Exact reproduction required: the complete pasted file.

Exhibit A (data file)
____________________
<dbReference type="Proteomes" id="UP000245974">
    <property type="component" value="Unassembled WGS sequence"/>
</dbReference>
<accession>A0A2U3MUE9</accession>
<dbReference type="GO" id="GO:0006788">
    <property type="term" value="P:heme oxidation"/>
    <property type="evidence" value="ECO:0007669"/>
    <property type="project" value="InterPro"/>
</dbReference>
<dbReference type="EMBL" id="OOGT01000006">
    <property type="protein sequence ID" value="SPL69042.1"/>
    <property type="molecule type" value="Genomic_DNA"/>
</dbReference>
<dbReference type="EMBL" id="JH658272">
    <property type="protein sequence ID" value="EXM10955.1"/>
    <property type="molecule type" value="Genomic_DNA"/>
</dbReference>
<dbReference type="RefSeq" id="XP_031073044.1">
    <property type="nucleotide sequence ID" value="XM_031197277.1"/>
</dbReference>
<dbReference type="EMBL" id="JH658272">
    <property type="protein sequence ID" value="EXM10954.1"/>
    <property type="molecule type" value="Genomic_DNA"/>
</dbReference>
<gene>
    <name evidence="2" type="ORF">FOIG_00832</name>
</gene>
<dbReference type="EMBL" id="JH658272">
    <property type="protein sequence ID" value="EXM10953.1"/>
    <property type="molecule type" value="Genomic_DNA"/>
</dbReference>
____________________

<dbReference type="Proteomes" id="UP000245974">
    <property type="component" value="Unassembled WGS sequence"/>
</dbReference>
<accession>A0A2U3MUE9</accession>
<dbReference type="GO" id="GO:0006788">
    <property type="term" value="P:heme oxidation"/>
    <property type="evidence" value="ECO:0007669"/>
    <property type="project" value="InterPro"/>
</dbReference>
<dbReference type="EMBL" id="OOGT01000006">
    <property type="protein sequence ID" value="SPL69042.1"/>
    <property type="molecule type" value="Genomic_DNA"/>
</dbReference>
<dbReference type="EMBL" id="JH658272">
    <property type="protein sequence ID" value="EXM10955.1"/>
    <property type="molecule type" value="Genomic_DNA"/>
</dbReference>
<dbReference type="RefSeq" id="XP_031073044.1">
    <property type="nucleotide sequence ID" value="XM_031197277.1"/>
</dbReference>
<dbReference type="EMBL" id="JH658272">
    <property type="protein sequence ID" value="EXM10954.1"/>
    <property type="molecule type" value="Genomic_DNA"/>
</dbReference>
<gene>
    <name evidence="2" type="ORF">FOIG_00832</name>
</gene>
<dbReference type="EMBL" id="JH658272">
    <property type="protein sequence ID" value="EXM10953.1"/>
    <property type="molecule type" value="Genomic_DNA"/>
</dbReference>